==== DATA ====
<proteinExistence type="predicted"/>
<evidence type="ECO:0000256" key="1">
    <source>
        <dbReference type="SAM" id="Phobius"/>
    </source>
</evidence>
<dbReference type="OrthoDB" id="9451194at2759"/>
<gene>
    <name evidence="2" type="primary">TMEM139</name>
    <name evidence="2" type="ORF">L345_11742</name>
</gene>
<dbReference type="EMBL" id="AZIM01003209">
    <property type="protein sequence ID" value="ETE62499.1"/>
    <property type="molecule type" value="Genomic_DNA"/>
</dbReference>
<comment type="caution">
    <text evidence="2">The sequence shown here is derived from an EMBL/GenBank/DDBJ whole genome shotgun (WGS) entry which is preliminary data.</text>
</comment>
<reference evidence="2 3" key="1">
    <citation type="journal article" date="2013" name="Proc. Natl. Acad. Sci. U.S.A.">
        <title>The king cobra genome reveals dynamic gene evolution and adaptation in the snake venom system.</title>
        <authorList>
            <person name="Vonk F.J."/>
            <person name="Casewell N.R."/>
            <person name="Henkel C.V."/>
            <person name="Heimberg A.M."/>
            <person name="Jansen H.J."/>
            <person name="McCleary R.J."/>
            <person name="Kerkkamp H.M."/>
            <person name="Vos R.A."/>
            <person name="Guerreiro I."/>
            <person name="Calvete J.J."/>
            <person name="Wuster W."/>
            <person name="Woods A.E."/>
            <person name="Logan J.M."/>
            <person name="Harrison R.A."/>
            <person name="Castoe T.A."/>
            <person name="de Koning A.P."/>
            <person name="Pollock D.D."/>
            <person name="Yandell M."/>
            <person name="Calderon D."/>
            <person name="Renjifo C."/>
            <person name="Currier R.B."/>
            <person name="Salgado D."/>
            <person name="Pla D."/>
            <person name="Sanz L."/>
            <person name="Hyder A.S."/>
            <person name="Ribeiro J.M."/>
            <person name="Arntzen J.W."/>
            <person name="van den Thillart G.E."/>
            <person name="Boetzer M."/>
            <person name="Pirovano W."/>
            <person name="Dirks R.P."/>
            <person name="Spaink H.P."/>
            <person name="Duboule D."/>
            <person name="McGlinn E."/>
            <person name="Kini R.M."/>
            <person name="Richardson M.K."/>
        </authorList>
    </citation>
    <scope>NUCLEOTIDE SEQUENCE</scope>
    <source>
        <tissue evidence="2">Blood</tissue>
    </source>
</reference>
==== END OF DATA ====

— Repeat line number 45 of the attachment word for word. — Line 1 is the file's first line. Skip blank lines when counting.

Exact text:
            <person name="Pla D."/>